We asked a man to take a photo of our group in front of the statue. He agreed, though not enthusiastically. This is what we got--a good shot of our group, but only the horse's hooves of the statue.

     

     
        
    
This is the ceiling above the stairways.

  
  

     

     

     
You might think this beautiful stained glass depiction of the Mexican symbol is a piece of art, but no, it's just one of the windows in the building. In fact, I had to walk behind a sculpture to take this photo.

Not all of the rooms with exhibits were open, so we weren’t able to go into some of them. We were told that it was because the museum was understaffed. I was disappointed by that, but we still did get to see a lot of art. Some of it blew me away, and some of it made me think if that was considered art, I could be an artist too! One exhibit was called "Baja el Misma Falda" (Under the Same Skirt), and it kept using “faldas” (skirts) and “sillas” (chairs.) I wanted to understand what the symbolism was, so I stood in front of a block of words on the wall for several minutes working to decipher it. This is what I came up with: the skirts are the way women portray themselves to the world, while the chairs, which are hidden under the skirts, are what the women really are inside. I’m not sure that’s exactly right--I was dealing with both Spanish and the artsy way the idea was being expressed—but I think it’s close enough.

This painting was displayed at the entrance to the exhibit "Baja el Misma Falda." It was painted in the 1800s and is of an actual Mexican nobleman's daughters. (He might have been Spanish, I'm not sure.) It amazed me to look at it and think those girls were real people! The detail on the painting was amazing, especially on the lace.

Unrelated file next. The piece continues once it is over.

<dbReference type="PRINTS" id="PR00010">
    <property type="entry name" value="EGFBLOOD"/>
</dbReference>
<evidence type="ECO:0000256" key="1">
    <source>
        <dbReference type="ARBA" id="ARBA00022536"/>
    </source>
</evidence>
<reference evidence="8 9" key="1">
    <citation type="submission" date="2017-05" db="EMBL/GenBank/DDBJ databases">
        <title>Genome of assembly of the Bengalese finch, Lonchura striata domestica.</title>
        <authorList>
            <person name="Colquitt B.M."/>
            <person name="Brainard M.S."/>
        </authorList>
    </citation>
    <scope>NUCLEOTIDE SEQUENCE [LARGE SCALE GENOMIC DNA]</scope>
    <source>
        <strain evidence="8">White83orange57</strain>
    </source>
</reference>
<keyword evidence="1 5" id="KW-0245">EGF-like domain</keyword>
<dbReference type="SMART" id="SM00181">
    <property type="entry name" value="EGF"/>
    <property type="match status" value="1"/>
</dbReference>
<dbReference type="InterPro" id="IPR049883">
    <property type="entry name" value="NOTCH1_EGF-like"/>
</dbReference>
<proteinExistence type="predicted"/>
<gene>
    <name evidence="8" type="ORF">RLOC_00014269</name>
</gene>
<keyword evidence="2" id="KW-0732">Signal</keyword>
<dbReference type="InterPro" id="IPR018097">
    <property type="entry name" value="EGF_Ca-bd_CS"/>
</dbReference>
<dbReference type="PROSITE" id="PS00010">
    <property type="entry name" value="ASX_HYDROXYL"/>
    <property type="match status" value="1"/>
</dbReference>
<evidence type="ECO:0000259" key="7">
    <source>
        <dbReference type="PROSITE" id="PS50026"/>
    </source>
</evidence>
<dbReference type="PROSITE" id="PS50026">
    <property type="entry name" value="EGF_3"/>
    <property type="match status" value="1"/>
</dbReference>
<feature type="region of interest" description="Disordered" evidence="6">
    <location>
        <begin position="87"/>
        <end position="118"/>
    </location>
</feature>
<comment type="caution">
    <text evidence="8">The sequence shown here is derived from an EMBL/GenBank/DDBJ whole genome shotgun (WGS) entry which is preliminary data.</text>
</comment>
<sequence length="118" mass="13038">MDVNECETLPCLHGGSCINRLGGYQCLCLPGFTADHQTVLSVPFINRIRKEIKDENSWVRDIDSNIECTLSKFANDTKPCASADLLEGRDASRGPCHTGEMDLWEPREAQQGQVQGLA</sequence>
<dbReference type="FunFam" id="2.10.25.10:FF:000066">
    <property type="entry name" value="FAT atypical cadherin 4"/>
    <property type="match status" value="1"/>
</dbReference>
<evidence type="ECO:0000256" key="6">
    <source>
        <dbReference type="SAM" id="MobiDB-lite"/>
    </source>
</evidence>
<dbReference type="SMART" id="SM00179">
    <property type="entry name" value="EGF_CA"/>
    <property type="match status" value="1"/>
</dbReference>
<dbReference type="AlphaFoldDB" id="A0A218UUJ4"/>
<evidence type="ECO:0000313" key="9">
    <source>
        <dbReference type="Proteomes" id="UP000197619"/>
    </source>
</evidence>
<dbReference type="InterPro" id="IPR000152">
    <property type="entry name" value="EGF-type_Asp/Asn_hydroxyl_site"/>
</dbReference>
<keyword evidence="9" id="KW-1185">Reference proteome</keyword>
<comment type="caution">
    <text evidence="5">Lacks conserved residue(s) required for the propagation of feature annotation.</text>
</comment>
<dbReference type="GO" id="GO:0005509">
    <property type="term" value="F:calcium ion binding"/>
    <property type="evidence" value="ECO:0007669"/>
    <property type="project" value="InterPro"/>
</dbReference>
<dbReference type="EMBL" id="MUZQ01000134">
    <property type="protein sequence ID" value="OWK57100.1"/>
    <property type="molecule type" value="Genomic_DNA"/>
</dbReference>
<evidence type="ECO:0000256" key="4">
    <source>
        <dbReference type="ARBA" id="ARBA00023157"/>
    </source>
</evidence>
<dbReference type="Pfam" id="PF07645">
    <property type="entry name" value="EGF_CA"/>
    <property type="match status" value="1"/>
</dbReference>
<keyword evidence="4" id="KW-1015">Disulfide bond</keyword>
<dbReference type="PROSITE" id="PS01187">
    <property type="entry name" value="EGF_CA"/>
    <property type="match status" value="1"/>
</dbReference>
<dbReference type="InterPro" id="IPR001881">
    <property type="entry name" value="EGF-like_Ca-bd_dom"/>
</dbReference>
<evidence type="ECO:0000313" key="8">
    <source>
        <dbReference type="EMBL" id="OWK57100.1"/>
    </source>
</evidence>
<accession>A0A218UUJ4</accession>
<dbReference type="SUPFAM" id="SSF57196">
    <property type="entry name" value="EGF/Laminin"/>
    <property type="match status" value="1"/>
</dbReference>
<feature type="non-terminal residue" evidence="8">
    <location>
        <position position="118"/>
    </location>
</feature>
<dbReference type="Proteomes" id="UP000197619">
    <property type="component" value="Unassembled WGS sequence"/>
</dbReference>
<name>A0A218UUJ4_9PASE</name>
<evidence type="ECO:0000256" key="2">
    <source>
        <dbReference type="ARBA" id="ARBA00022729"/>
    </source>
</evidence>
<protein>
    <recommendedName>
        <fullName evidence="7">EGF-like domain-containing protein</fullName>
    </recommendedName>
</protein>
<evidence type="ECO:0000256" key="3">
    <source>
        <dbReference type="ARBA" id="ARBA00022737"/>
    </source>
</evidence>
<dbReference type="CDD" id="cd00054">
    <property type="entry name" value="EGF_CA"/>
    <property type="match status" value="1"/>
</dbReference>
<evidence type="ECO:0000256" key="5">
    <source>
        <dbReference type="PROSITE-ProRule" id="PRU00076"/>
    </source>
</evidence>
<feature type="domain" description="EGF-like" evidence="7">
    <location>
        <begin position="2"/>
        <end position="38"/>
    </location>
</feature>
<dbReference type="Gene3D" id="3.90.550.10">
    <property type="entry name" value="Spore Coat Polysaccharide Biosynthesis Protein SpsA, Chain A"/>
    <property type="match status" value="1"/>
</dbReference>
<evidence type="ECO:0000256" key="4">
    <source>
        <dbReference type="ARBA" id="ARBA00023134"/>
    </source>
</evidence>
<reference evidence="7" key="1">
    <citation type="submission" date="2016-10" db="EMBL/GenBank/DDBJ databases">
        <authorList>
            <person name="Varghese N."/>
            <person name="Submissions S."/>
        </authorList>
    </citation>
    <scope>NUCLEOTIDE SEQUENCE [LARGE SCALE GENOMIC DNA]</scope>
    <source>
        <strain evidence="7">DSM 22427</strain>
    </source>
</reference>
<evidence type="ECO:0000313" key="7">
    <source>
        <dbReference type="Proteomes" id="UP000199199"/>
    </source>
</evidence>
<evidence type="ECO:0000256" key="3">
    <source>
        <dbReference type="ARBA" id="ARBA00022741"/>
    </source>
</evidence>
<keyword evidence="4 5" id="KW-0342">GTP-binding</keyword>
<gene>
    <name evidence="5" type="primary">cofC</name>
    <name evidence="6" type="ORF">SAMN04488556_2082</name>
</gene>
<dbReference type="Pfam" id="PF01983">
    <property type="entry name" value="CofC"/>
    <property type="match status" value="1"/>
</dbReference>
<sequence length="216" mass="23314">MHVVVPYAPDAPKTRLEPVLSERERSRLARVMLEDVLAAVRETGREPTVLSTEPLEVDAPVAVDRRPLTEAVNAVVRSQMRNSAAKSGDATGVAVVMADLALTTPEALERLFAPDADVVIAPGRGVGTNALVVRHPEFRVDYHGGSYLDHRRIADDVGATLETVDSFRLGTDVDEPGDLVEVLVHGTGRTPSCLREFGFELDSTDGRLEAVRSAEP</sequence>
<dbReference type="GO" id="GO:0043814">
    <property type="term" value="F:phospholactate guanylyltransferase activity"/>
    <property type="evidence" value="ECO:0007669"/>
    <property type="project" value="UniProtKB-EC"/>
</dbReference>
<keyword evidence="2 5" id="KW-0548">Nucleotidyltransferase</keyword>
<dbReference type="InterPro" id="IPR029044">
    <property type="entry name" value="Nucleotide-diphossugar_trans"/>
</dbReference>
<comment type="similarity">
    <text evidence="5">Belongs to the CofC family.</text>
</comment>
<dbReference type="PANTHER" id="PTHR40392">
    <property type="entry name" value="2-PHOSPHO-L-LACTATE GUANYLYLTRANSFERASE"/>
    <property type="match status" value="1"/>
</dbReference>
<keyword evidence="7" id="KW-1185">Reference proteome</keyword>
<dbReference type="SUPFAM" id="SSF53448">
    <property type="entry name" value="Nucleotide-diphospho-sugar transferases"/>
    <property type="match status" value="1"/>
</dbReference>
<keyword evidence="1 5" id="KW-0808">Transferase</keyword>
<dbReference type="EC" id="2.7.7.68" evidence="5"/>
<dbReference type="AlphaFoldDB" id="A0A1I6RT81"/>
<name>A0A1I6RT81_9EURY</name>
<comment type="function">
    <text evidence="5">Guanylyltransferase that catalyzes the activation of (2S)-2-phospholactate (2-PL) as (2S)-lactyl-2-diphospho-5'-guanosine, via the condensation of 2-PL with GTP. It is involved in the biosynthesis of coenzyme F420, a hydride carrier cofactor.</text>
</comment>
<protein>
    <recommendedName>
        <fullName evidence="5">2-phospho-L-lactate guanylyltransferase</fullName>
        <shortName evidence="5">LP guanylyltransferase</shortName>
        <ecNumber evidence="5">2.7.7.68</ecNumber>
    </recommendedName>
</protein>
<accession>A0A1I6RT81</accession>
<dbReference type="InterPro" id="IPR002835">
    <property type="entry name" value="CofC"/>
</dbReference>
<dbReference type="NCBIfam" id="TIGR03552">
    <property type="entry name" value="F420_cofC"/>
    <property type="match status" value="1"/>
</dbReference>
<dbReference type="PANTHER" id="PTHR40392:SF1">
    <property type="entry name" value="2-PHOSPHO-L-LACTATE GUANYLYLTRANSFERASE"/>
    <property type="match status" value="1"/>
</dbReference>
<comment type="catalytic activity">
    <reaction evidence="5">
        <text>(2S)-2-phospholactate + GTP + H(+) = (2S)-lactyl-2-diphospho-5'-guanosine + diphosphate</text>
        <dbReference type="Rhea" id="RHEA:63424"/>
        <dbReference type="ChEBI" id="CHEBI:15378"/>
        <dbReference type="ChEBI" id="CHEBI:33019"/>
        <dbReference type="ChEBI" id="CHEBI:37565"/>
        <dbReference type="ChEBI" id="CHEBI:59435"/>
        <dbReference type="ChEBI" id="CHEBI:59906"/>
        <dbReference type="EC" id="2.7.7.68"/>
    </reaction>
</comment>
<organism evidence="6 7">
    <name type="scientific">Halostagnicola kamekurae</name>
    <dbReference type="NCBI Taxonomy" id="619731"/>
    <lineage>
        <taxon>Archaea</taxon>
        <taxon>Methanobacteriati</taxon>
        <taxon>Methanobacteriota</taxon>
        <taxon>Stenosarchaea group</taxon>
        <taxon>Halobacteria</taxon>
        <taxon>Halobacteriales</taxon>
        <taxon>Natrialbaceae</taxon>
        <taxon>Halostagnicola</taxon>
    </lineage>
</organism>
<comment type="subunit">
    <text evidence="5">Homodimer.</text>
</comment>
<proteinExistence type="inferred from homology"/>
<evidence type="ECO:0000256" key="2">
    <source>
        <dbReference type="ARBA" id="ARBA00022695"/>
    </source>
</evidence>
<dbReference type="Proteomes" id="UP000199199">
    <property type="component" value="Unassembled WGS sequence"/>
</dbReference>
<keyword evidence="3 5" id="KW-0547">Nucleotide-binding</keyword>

This painting was done in 1657.

     
This is one of several paintings by Maria Sada, a modern artist who beautifully captures the landscapes of Mexico.
     
This painting was titled, "Alameda." A park near the museum is called Parque Alameda and has multiple fountains in it. We're pretty sure this painting and the following photo I took on Saturday are of roughly the same location.

     
If you look closely at this photo, through the trees you can see the stone benches and fountain that we think is the same one (or at least in the same spot) as the one in the painting above.

     
This sculpture depicts the feelings of a crew of Spaniards when they finally reached land in Mexico. I especially loved the guy kissing the ground. (I got a close up of that in the next photo.)

     

     
This was my favorite piece in the museum. It shows Jesus's friends taking his body down from the cross. The sorrowful expressions on the faces in the carving were rendered beautifully by the sculptor. It made me stop and ponder about what that moment must have been like.

I don’t know how many of you are tracking March Madness, but our family always put together a bracket. We also set up a separate text group for trash talking each other—we’re close that way. I am the only one in our group to correctly chose one of the teams that would be in the final four, so as of today, our bracket is complete. And the winner is ME! I think that’s probably frustrating to some of my family members who actually follow college basketball. I looked at the rankings when I made my bracket, but some of my choices boiled down to things like, “Gonzaga is in Spokane and we always used to go by there on our way to see Dallin and Jackie, so I’ll pick them,” or “My sister lives in San Diego, so I’ll pick them.” A few years ago I picked Villa Nova to win the whole thing just because I thought it was a cool name. I won that year too. So, yay for me and my highly scientific way of picking th